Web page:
With debt markets becoming more turbulent, global environmental, social and governance (ESG) bonds saw their first full-year decline last year. In Asia, however, sustainable funding held up thanks to strong local demand. Chinese entities issued more than half of the ESG bonds in Asia-Pacific, with total proceeds totalling US$84 billion.
Observers are now optimistic that China's post-Covid reopening presents ESG opportunities. For the International Sustainability Standards Board (ISSB) working to develop a baseline for climate-related disclosures, it sees Beijing as an ideal base for it to engage with its other Asian stakeholders. China was among the first countries in Asia to publish its green taxonomy. It wants standards in Asia to further align with its own, and having an ISSB office located in its capital city ensures that its enterprises can play a leading role in shaping new ESG rules.
In other sectors, China continues to drive market dynamics. The start of 2023 saw a flurry of activity around the region's push for electric vehicles (EVs). The major power has its eye on Southeast Asia, for the supply of key battery metals, essential for EV production. It is also tapping on it as a low-cost hinterland, to set up production plants. A lull in its solar sector during the pandemic slowdown, however, has allowed smaller players in developing Southeast Asia to fill the void.
For China, Southeast Asia will remain a strategic market for a long time. The challenge for countries in the region will be to keep a nuanced and balanced attitude towards how they view China's interests.
The International Sustainability Standards Board, a standard-setting body launched after COP26 to harmonise ESG reporting is opening an office in Beijing by mid-2023. Plans are underway for Tokyo to host another Asia office.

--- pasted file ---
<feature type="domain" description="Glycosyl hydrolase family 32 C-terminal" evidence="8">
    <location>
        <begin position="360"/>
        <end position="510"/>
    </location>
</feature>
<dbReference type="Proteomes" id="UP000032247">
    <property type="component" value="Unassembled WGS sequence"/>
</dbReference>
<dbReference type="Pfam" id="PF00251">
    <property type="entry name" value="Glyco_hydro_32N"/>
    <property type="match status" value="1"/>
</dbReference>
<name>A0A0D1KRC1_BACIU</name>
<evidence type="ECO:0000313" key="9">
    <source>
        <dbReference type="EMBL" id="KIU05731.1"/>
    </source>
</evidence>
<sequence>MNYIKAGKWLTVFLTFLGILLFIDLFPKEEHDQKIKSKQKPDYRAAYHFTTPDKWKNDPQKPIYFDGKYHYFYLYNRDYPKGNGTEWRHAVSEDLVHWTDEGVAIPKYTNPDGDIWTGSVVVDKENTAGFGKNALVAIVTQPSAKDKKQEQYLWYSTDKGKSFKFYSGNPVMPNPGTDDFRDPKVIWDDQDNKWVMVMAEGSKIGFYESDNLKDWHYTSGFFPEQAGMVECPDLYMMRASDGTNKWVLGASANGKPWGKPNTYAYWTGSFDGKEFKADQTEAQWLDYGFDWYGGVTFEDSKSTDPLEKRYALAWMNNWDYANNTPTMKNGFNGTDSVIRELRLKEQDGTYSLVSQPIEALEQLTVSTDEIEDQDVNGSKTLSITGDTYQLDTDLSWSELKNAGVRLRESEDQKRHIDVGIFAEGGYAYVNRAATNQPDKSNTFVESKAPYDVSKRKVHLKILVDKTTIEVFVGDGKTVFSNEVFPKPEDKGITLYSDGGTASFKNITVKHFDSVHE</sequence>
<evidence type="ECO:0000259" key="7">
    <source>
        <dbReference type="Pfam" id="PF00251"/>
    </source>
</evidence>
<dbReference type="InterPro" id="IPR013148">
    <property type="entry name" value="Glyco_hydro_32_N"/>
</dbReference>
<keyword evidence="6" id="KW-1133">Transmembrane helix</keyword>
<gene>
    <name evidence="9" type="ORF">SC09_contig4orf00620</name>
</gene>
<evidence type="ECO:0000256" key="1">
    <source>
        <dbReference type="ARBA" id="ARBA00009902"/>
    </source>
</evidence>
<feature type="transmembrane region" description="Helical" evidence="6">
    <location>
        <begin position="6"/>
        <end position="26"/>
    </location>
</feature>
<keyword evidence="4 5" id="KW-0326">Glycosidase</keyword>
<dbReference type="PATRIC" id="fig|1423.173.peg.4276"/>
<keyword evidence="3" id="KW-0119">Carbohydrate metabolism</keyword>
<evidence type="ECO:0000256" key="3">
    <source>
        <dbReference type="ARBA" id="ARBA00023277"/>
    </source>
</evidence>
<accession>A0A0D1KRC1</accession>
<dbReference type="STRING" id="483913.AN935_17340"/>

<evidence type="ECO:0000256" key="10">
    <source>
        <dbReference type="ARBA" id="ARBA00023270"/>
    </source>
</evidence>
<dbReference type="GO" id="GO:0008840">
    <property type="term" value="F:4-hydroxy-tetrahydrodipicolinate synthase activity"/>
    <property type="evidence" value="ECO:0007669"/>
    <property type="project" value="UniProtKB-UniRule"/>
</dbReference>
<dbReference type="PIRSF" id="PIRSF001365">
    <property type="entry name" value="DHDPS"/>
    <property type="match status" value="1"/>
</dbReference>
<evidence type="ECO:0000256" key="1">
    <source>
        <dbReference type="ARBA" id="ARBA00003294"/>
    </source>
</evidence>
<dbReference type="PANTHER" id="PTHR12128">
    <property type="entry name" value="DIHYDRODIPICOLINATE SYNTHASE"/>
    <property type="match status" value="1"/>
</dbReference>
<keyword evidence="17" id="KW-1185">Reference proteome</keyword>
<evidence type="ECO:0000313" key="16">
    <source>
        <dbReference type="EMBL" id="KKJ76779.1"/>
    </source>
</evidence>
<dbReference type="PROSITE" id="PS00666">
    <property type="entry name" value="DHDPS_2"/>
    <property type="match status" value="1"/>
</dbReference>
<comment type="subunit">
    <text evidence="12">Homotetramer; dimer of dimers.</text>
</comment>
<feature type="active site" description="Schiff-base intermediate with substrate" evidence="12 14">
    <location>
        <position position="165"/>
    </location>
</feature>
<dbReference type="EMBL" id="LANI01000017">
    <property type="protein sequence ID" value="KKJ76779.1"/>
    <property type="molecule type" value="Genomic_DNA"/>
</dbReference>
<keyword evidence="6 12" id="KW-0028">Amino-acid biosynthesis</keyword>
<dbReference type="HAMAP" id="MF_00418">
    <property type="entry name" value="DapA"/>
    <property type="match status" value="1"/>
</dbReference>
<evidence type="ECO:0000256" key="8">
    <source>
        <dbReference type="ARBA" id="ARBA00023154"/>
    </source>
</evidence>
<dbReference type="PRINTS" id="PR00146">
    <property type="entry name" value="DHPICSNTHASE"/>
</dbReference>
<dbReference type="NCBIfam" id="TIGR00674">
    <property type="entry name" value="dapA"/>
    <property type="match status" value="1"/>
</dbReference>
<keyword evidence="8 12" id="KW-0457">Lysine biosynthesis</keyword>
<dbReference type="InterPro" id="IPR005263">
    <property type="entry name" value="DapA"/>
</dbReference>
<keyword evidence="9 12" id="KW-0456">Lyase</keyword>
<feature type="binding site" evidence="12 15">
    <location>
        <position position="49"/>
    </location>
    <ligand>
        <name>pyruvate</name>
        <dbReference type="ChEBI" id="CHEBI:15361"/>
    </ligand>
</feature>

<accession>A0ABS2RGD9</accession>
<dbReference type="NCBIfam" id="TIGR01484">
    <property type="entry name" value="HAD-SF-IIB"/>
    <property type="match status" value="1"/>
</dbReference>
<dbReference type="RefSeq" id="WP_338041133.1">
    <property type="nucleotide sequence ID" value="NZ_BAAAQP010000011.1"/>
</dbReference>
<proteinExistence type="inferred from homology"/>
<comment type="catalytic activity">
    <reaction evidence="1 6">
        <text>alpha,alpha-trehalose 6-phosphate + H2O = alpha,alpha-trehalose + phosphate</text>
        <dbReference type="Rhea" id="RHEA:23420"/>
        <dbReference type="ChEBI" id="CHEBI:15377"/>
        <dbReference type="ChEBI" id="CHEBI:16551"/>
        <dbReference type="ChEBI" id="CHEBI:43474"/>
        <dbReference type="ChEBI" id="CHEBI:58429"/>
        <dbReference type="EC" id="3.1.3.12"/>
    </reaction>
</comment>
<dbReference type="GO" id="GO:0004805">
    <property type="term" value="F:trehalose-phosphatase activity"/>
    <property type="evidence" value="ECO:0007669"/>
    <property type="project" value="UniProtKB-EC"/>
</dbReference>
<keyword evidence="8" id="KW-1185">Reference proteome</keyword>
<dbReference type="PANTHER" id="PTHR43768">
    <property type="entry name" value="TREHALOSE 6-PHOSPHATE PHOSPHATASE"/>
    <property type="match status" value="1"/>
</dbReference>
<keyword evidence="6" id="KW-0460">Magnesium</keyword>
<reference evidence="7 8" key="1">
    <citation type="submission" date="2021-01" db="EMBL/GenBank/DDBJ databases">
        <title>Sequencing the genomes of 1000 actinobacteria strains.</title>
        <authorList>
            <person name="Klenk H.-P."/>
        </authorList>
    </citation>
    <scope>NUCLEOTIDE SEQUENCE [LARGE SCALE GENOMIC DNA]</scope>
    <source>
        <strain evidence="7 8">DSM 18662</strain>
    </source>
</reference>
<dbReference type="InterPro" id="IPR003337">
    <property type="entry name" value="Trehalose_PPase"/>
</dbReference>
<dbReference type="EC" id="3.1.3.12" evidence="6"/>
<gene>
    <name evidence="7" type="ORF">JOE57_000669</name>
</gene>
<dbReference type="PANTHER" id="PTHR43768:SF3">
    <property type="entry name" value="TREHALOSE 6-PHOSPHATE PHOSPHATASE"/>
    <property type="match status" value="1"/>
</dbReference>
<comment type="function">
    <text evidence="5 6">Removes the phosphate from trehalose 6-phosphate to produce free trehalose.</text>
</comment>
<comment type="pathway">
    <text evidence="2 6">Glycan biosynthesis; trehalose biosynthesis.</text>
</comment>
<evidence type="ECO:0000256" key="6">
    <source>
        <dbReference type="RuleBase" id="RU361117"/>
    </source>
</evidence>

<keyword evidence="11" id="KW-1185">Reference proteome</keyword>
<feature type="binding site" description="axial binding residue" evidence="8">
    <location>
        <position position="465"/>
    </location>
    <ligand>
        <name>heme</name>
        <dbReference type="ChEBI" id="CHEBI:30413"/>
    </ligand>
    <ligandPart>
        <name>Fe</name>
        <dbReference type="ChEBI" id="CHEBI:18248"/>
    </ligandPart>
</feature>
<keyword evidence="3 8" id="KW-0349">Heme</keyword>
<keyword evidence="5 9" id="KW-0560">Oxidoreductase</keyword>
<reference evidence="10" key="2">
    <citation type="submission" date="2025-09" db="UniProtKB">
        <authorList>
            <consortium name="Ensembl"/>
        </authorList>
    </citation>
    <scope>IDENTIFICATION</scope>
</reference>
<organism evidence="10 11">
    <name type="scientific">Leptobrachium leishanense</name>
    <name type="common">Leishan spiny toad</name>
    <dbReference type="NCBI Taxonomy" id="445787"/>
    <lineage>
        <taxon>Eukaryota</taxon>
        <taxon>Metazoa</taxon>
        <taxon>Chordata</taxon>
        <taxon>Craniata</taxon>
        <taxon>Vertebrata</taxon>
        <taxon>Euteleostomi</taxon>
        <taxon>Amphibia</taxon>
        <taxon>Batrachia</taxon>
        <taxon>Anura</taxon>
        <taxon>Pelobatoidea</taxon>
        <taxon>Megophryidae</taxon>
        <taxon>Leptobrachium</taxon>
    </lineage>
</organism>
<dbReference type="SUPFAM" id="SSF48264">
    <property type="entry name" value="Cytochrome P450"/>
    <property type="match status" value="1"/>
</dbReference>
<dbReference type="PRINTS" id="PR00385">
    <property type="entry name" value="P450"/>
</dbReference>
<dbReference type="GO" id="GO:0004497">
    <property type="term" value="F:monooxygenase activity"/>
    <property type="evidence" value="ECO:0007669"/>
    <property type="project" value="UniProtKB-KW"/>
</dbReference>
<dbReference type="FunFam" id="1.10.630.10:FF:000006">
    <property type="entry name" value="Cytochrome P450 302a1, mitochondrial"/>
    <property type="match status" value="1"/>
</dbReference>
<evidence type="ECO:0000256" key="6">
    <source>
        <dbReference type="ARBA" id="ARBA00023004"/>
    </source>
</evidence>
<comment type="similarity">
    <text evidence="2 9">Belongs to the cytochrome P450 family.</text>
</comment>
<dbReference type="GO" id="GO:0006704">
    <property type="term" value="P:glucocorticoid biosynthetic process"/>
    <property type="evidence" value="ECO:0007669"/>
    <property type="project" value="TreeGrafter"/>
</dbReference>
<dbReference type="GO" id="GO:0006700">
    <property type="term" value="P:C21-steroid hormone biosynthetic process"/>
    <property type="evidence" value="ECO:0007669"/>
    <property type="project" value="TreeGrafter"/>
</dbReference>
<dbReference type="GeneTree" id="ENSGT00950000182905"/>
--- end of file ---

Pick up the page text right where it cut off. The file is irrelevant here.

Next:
Asia’s sustainable economy – set to reach US$5 trillion by 2030 – is a wealth of opportunity. But that value requires assurance by governments and financial markets that sustainability is more than a label. Taxonomies provide clarity.
The journey from fossil fuel dependence to renewable energy sources for Asian countries is fraught with complications for those who work in and live around energy-related industries, and requires a massive amount of financial capital.
EV makers eye Southeast Asia
Plans are underway for Chinese electric vehicle (EV) maker BYD Auto Co to build a plant in Vietnam to produce car parts, according to insiders. The more than US$250 million investment is expected to help BYD lower its costs as it moves its production base away from China. Chinese EV makers have been making their foray into Southeast Asia, an untapped market with few established players. Observers also note how China is on course to displace Japan as the world’s top electric car exporter. Fresh statistics show that in 2022, Chinese EV exports were up 54.4 per cent year-on-year.
China’s nickel need
Some key strategic deals were struck during Philippines’ President Ferdinand R. Marcos, Jr.’s recent visit to China. Chinese firms pledged to invest US$7.32 billion in ventures that involve nickel processing, power batteries, EVs, electronics and steel. This comes as the Philippines deliberate a plan to ban the export of its raw materials. China stands as a giant of the rare mineral supply chain but has started to face mounting competition from North America and Europe.
New green ideas
China’s state council office released a seven-chaptered white paper titled “China’s Green Development in the New Era”. It outlines how the country has firmly committed to green development, actively engaged in global climate governance, and initiated international cooperation. The paper also calls Western countries out for their lack of historical responsibility and empty declarations.
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